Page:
One day I saw life as a roller coaster ride at the amusement park. It was frightening, exhilarating, breathtaking, and just as I was learning how to lean into the banks and descents, it would be over all too soon.Although some may consider it morbid or depressing, I now think about death often. At 67 I think it is an appropriate subject; if a journey is inevitable isn’t it wise to prepare? Isn’t it more realistic to talk about the elephant in the room rather than ignore it? Doesn’t it give a significance and poignancy to life?
Not a day goes by without the Friend visiting my mind. I call it Friend perhaps to put a kindly face on the image of the grim reaper whose visage dominates our culture’s view of death, and thus avert some of the fear attending her arrival – for I agree with the beliefs of Hinduism that it is Kali, the Great Mother, who is the giver and the taker of life.
This body is becoming increasingly burdensome and heavy. Each year it requires more care and attention and I am often bored or exasperated by its demands. Various parts are rusting out or breaking down altogether. I expect that one day I will welcome the comfort of a longer sleep.
I look back over my life and try to weigh the disappointments and pain against the times of contentment and joy. In which direction does the scale tip? Am I remembering the truth of my life, or just the truth of my memory? While I realize I could have done better on this or that occasion, if given the chance now to relive it, a reluctant lassitude slides over me. Regret takes energy I would rather use elsewhere.
There are still things I would like to do but accept the fact that the limitations of health, money or time now make them unlikely. While each day may flow by in measured steps, the weeks and months have grown wings and blur with acceleration. This morning I acknowledge with amusement that my appearance is no longer important. I am now dressing in the manner of a child; my madras pants and blue t-shirt and orange sweater are a collision of colors and patterns. I am reminded of the grade school pictures of my sons with their striped t-shirts and plaid pants and kitchen bowl haircuts when the goal was to get outside to play as quickly as possible.
Meanwhile I wonder what will happen at the very end, when the body is so tired, when the heart is unsprung, when the breath is breathless? I sometimes fear a great blackness, a sterile emptiness, a bone deep solitude that may be infinite. What if I wake up and find that I am God and God is all there is – and that is not enough? Is the painful solitude I feel at times in my heart the reflection of a singular God who has no equal, no beginning or end, and is thus condemned to being alone for all eternity?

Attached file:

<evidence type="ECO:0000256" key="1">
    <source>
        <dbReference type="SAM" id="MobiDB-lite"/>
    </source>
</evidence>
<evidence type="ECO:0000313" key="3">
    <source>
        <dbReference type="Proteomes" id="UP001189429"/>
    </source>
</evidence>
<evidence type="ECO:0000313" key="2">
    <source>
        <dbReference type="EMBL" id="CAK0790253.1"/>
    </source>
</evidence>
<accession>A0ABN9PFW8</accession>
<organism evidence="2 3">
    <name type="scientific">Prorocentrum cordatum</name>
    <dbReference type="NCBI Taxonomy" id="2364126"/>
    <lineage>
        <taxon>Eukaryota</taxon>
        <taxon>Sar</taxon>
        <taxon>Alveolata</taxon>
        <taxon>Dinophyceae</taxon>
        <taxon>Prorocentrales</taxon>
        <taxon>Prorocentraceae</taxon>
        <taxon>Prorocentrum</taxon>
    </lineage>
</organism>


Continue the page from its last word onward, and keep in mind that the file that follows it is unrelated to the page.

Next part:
My intuition tells me that this is a fractal universe, and God the fractal equation of a creativity that goes on and on in infinite varieties and multitudes. In a book I see pictures of fractals, mathematical permutations that create themselves over and over again in an infinite scalability. I sense that I am riding out this life on one of those paisley-like flowers on an arm of an arm of an arm, exploding outward with this galaxy, in a great tsunami of one of Brahma’s outward breaths – to be later swept up in his deep inhalation into a backward infinity. In and out, in and out, forever, each breath stretching over eons and eons, black hole to white hole to black again, one consciousness seeking entertainment in the material.
Each day I ponder for a moment or two what the last earth moment will be. Like doing pushups to strengthen the body, I do pushups of my soul so that it will not panic at the last moment and leave this world gasping for one more breath and thus lose what little dignity might be remaining. What is it to die with dignity other than to die without resisting the inevitable? Like a soldier going into battle who knows he will not return, I yearn to have the courage to walk into the sunset of life without looking back, without holding on. Is it too much, perhaps, to ask to die without fear? Is that the province only of saints and messiahs? What confidence is needed, what certainty must be embraced to enjoy this grace?
My hope is that the stories told by those having Near Death Experiences are true. I want to see again my loved ones. I wanted to be greeted by those who have gone ahead and are waiting for my arrival. I want to hold the little cats and dogs who gave me so much comfort, the aunts and uncles who watched over me, the mother and father and son whom I loved. I can’t bear to think that after feeling so often alone in this life that I will also be alone in the next.
In our middle age we all say that we want the mercy of a quick death but we do not often get to select the time or manner of our passing. It has been chosen for us and waits like a new winter coat in the closet for the weather to change. I no longer zealously monitor my diet and take dozens of vitamin pills to forestall heart disease, for a quick ending is to be preferred to the wheelchairs and nursing homes attendant on rheumatoid arthritis.
So as I get older I believe the great virtue is to endure without judgment and thereby open the heart to the possibility of joy; to have the courage of acceptance, like the old dog who does not complain of his joints when winter comes, or the cat whose teeth are gone and can now only drink milk.
I still feel the pull for connection and want to touch the earth and those who live here. I hunger for the mind to mind and heart to heart resonance of kindred spirits who may be separated in time and space. That is why I continue to write; the reason for the art. I believe aging is the time when we must turn our eyes to other horizons and open our hearts to welcome new directions. We must see in our sunset an opportunity like the blaze of Autumn to offer a final instant of glory in the world.